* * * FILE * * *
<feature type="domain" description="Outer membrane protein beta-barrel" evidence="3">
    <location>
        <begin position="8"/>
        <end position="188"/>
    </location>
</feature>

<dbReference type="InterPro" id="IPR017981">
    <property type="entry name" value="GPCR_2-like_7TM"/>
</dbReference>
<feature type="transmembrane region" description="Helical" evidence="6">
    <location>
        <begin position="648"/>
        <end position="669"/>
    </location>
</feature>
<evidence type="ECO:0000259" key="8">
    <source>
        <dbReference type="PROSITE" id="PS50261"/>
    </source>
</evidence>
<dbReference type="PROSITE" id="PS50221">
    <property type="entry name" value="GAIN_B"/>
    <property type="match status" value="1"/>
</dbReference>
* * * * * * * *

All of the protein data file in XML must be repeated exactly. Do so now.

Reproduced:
<feature type="domain" description="Outer membrane protein beta-barrel" evidence="3">
    <location>
        <begin position="8"/>
        <end position="188"/>
    </location>
</feature>

<dbReference type="InterPro" id="IPR017981">
    <property type="entry name" value="GPCR_2-like_7TM"/>
</dbReference>
<feature type="transmembrane region" description="Helical" evidence="6">
    <location>
        <begin position="648"/>
        <end position="669"/>
    </location>
</feature>
<evidence type="ECO:0000259" key="8">
    <source>
        <dbReference type="PROSITE" id="PS50261"/>
    </source>
</evidence>
<dbReference type="PROSITE" id="PS50221">
    <property type="entry name" value="GAIN_B"/>
    <property type="match status" value="1"/>
</dbReference>